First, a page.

ment here. We have appealed to their native justice and magnanimity,
and we have conjured them by the ties of our common kindred to
disavow these usurpations, which, would inevitably interrupt our con-
nections and correspondence They too have been deaf to the voice
of justice and of consanguinity. We must, therefore, acquiesce in the
necessity, which denounces our Separation, and hold them, as we hold
the rest of mankind. Enemies in War, in Peace Friends. —

"SSlje, WiXXzlaxt, the Representatives of the UVC\iZ&, .States Sfl
J^ttIet;ica, in General Congress, Assembled, appealing to the Supreme
Judge of the world for the rectitude of our intentions, do, in the Name,
and by Authority of the good People of these Colonies, solemnly pub-

Messages and Papers of the Presidents

lish and declare, That these United Colonies are, and of Right ought to
be %XZZ awd gtX^jepjewdjeWt Jtates; that they are Absolved from
all Allegiance to the British Crown, and that all political connection
between them and the State of Great Britain, is and ought to be totally
dissolved; and that as Free and Independent States, they have full
Power to levy War, conclude Peace, contract Alliances, establish Com-
merce, and to do all other Acts and Things which Independent States
may of right do. — And for the support of this Declaration, with a firm
reliance on the protection of divine Providence, we mutually pledge to
each other our Lives, our Fortunes and our sacred Honor.

JosiAH Bartlett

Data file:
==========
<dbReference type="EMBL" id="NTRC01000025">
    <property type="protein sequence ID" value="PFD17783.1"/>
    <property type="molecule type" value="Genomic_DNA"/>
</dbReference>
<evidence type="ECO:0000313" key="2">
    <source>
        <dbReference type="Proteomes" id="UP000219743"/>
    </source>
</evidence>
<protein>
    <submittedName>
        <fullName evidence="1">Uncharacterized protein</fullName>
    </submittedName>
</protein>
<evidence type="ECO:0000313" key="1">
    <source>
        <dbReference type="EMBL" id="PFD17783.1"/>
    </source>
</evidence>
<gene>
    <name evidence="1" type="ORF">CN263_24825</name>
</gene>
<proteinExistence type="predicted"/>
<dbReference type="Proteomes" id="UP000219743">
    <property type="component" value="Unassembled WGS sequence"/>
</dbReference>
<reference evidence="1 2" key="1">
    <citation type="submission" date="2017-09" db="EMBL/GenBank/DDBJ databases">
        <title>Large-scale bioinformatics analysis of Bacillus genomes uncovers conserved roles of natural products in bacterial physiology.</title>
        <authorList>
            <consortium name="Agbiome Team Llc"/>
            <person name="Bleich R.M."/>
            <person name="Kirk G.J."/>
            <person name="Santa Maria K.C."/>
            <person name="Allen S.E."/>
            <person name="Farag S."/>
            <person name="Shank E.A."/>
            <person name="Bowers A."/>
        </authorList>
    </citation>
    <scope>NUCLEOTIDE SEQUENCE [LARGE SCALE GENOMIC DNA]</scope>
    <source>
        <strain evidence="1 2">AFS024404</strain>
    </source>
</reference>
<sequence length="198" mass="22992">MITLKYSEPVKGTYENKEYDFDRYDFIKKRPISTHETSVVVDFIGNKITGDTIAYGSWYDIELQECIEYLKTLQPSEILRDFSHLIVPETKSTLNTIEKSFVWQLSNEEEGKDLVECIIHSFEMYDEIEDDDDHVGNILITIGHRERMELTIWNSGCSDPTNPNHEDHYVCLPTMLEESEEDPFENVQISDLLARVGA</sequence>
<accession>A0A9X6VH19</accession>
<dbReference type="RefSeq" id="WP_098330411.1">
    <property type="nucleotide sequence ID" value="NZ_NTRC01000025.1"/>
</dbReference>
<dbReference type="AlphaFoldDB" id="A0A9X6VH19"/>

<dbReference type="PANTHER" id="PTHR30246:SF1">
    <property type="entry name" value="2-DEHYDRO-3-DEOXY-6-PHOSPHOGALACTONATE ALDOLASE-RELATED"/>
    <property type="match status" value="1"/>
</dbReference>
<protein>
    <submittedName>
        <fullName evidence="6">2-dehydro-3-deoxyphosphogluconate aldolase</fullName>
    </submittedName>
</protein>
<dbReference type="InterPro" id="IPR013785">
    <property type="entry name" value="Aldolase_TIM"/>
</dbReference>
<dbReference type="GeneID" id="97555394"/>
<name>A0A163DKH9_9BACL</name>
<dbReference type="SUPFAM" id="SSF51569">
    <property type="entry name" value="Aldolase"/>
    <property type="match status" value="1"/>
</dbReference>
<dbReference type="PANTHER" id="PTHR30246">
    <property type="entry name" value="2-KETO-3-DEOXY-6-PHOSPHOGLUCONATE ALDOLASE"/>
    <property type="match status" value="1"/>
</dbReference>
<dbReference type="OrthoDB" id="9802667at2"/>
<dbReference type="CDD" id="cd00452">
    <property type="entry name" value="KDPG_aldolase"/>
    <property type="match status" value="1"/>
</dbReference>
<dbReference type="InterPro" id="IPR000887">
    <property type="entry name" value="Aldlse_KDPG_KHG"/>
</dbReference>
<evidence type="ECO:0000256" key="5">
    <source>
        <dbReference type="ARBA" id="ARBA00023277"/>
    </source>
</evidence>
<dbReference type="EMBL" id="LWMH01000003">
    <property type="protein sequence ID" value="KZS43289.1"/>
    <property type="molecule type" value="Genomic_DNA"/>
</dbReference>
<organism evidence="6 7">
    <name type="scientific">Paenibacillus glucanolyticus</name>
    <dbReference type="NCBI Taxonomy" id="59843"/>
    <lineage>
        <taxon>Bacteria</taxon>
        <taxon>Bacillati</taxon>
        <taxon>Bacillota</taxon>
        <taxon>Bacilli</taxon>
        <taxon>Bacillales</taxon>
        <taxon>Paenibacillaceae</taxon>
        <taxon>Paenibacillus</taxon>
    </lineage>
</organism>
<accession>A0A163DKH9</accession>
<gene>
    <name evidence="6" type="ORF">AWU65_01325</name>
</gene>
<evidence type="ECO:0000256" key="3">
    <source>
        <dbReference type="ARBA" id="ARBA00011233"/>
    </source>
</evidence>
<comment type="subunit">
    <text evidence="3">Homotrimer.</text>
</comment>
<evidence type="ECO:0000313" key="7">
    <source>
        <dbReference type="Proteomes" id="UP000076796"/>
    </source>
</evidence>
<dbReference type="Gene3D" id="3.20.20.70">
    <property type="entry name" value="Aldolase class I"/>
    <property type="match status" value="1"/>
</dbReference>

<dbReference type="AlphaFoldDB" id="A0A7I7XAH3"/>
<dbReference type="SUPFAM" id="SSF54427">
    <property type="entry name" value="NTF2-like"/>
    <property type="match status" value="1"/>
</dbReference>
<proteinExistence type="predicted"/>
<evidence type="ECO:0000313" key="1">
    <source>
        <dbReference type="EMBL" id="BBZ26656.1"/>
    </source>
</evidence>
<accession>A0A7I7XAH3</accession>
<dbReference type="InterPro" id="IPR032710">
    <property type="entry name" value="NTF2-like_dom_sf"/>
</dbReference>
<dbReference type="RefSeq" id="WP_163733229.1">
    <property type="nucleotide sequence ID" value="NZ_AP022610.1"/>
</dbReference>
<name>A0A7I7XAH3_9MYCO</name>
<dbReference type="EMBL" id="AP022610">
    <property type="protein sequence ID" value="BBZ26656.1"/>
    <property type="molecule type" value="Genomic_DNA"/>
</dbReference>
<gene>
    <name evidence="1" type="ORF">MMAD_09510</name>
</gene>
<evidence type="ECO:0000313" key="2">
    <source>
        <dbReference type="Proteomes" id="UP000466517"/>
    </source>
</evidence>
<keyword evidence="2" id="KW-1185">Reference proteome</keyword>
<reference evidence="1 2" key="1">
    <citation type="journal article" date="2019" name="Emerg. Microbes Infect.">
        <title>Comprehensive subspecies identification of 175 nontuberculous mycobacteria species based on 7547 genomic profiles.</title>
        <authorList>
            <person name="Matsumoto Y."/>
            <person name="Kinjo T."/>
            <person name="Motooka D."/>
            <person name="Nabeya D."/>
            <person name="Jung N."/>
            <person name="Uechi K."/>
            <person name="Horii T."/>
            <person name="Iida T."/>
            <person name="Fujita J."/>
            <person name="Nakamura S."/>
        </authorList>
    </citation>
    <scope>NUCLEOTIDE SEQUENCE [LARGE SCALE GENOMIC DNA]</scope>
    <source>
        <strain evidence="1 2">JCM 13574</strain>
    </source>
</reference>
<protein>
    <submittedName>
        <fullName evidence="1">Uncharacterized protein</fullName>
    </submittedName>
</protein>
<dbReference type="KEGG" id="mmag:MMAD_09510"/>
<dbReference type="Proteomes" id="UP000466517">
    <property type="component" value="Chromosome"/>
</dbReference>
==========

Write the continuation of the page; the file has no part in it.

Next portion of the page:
W^^ Whipple
Sam'- Adams
John Adams
RoB^ Treat Paine
Elbridge Gerry
Step. Hopkins
William Ellery
Roger Sherman
Sam^^ Huntington
W^^ Williams
Oliver Wolcott
Matthew Thornton
W™ Floyd
Phil. Livingston
Fran^ Lewis
Lewis Morris
RiCH° Stockton
Jno Witherspoon
FrA'"^ Hopkinson
John Hart
Abra Clark
Rob''^ Morris
Benjamin Rush
Benj^ Franklin
John Morton
Geo Clymer
Ja^ Smith.

Geo. Taylor
James Wilson
Geo. Ross
Geo Read
Tho M:Kean
Samuel Chase
WM Paca
Tho^ Stone

Charles Carroll of Carrollton
George Wythe
Richard Henry Lee.
Th Jefferson
Benj^ Harrison
Tho^ Nelson jr.
Francis Lightfoot Lee
Carter Braxton
W** Hooper
Joseph Hewes,
John Penn
Edward Rutledge.
Tho^ Heyward Jun""
Thomas Lynch Jun"^
Arthur Middleton
Button Gwinnett
Lyman Hall
Geo Walton.

Articles of Confederation

Articles of Confederation

^jcr all tjpf tuttom these Presents shall come, we the undersigned Dele-
gates of the States affixed to our Names send greeting. Whereas the
Delegates of the United States of America in Congress assembled did on
the fifteenth day of November in the Year of our Lord One Thousand
Seven Hundred and Seventy seven, and in the Second Year of the Inde-
pendence of America agree to certain articles of Confederation and per-
petual IJnion between the States of Newhampshire, Massachusetts-bay,
Rhodeisland and Providence Plantations, Connecticut, New York, New
Jersey, Pennsylvania, Delaware, Maryland, Virginia, North-Carolina,
South- Carolina and Georgia in the Words following, viz. ' 'Articles of
Confederation and perpetual Union between the states of Newhamp-
shire, Massachusetts-bay, Rhodeisland and Providence Plantations, Con-
necticut, New- York, New-Jersey, Pennsylvania, Delaware, Maryland,
Virginia, North-Carolina, South-Carolina and Georgia.

Article I. The Stile of this confederacy shall be "The United States
of America."

Article II. Each state retains its sovereignty, freedom ana independ-
ence, and every Power, Jurisdiction and right, which is not by this
confederation expressly delegated to the United States, in Congress

Article III. The said states hereby severally enter into a firm league
of friendship with each other, for their common defence, the security of
their Liberties, and their mutual and general welfare, binding themselves
to assist each other, against all force offered to, or attacks made upon
them, or any of them, on account of religion, sovereignty, trade, or any
other pretence whatseever.

Note.— The original is indorsed: Act of Confederation of The United States of America.